botanical interests flower seed packets

Easy Fall Planting

Fall is the second-best time to plant, with some saying it’s the best! There are flower seeds you can sow after hard, killing frost for earlier blooms next season. Landscape plants, like perennials, trees, shrubs, and evergreens benefit from the less stressful cooler weather, reduced pest and diseases, and focus their energy on root development. Garlic bulbs and fall flower bulbs are also planted in the fall and they are as easy as dig, drop, and done



Sow perennials after a hard frost, below 25 F, that need stratification, the process of seeds being in a cold environment and then breaking dormancy once the weather warms. This ensures that they will not sprout until the following spring.

Mark the spot. Label the area of sown seeds with stakes. If we have a dry winter and less rain in the spring, make sure to water your seeds in the spring to keep soil moist.

We get a shipment of the next years seed from Botanical Interests in late summer, and they provide a list of perennial and biennial varieties that need stratification for higher rate of germination. Sow these after a hard frost to avoid early germination.

  • Blue and Breezy Flax Seeds
  • Forget-Me-Not
  • Hyssop
  • Lavender
  • Russell Lupine Blend
  • Milkweed
  • Penstemon
  • Sundial Lupine Bluebonnet
  • Colorado Blend Yarrow


You’ll get earlier blooms and reduce time in the late winter/early spring sowing seeds indoors and transplanting seedlings when warm enough. The moisture from melting snow will greatly reduce your need to water in the spring.

Tips for sowing annual seed:

Sow the seeds after a killing freeze but before snow. You may also sow in late winter between snow fall. The snow helps bury seeds and insulates them, helping to retain moisture.

Mix the seed with a bit of sand before sowing. This helps you space your seed more evenly and gives you a better visual of where you sow your seed.

Mark where you planted with labeled garden stakes to avoid damaging emerging flowers.

Annuals to sow in the fall:

  • Bachelor Buttons
  • California Bluebells
  • Bluebonnet
  • Larkspur
  • Poppy

Info Source: Botanical Interests


Garlic is one of the easiest to grow crops. The bulbs are planted in the fall and they are start to emerge early spring. They don’t mind hot summer weather, require little watering if we have consistent rain, and need well-draining soil. We recommend adding compost to your planting area two weeks before planting your garlic. Download our Growing and Storing Guide below or pick up a copy in the store when you get your garlic bulbs.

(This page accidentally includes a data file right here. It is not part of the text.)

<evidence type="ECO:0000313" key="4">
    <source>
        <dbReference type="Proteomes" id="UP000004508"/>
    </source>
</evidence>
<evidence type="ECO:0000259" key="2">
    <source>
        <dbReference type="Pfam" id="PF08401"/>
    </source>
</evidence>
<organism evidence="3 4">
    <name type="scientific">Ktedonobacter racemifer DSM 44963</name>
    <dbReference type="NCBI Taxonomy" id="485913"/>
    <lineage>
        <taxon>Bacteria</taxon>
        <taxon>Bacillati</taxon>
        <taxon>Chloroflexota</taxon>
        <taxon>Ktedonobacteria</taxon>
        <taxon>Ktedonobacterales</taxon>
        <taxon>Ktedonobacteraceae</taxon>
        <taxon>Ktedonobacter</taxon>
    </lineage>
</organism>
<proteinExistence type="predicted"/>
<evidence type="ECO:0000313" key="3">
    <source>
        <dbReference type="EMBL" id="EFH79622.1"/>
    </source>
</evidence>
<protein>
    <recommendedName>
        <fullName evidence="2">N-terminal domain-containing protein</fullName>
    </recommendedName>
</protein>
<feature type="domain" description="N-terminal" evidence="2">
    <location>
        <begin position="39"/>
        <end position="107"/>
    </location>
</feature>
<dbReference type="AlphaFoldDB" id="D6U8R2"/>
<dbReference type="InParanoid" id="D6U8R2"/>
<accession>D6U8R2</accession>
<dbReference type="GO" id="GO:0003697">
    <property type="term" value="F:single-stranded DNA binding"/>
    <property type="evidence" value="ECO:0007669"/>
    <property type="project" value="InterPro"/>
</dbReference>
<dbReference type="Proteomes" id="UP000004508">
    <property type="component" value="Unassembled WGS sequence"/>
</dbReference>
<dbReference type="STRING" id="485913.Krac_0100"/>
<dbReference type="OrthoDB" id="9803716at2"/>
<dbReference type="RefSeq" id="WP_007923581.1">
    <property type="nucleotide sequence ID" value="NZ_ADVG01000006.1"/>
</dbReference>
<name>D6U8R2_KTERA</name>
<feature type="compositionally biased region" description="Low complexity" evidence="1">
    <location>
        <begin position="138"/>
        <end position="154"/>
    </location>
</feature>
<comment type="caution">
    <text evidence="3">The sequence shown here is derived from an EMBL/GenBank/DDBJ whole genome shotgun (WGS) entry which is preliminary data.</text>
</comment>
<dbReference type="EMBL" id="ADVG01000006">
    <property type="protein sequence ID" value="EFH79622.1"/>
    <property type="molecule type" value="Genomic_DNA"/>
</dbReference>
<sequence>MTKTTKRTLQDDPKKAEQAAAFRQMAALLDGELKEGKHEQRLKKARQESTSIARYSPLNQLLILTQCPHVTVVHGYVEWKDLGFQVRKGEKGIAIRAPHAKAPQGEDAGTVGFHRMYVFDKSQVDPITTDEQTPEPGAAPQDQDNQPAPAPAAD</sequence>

Bulbs are really as easy as dig, drop, and done. Each bulb packet will tell you the depth to plant and timing since they have different depth needs. When planting, make sure the soil is well-draining (soil doesn’t stay soggy more than a day) and use Bulb Tone to get their roots off to a healthy start before the ground freezes. Amend your soil with compost or top soil if it’s compacted or not well-draining.


Fall is a wonderful time to plant! The heat of the summer is done and the cooler weather is less stressful for the plants during transplanting. The soil also stays moist longer, which requires less frequent water for you! We always recommend mulching around your new landscape plants, leaving a couple inches open around the stems, and wait to do heavy mulching (more than 2 inches), until the ground is completely frozen.

Trees, Shrubs, and Evergreen

Trees, shrubs, and evergreens can be planted up to 6 weeks before ground freeze (average ground freeze is beginning of Dec.). If the trees or shrubs are dormant by the time of planting, you may not need to water if the soil stays slightly moist. Make sure to mulch 2-3 inches around the root zone and wrap your tree saplings Oct. 31st or as soon as possible after that. If you have issues with rabbits or deer around, get a hard plastic mesh tree guard. You’ll be happy you did because if animals chew around the entire tree diameter, it’ll cut off nutrients to the tree. Shrubs and evergreens can also experience animal damage from hungry animals so use a granular or spray animal repellent or fencing.

Deeply water your plants all the way up to ground freeze. Only water when the top 2- 3 inches are dry. It’s usually 5 gallons of water every week to two weeks depending on your soil type, size of the plant, and weather.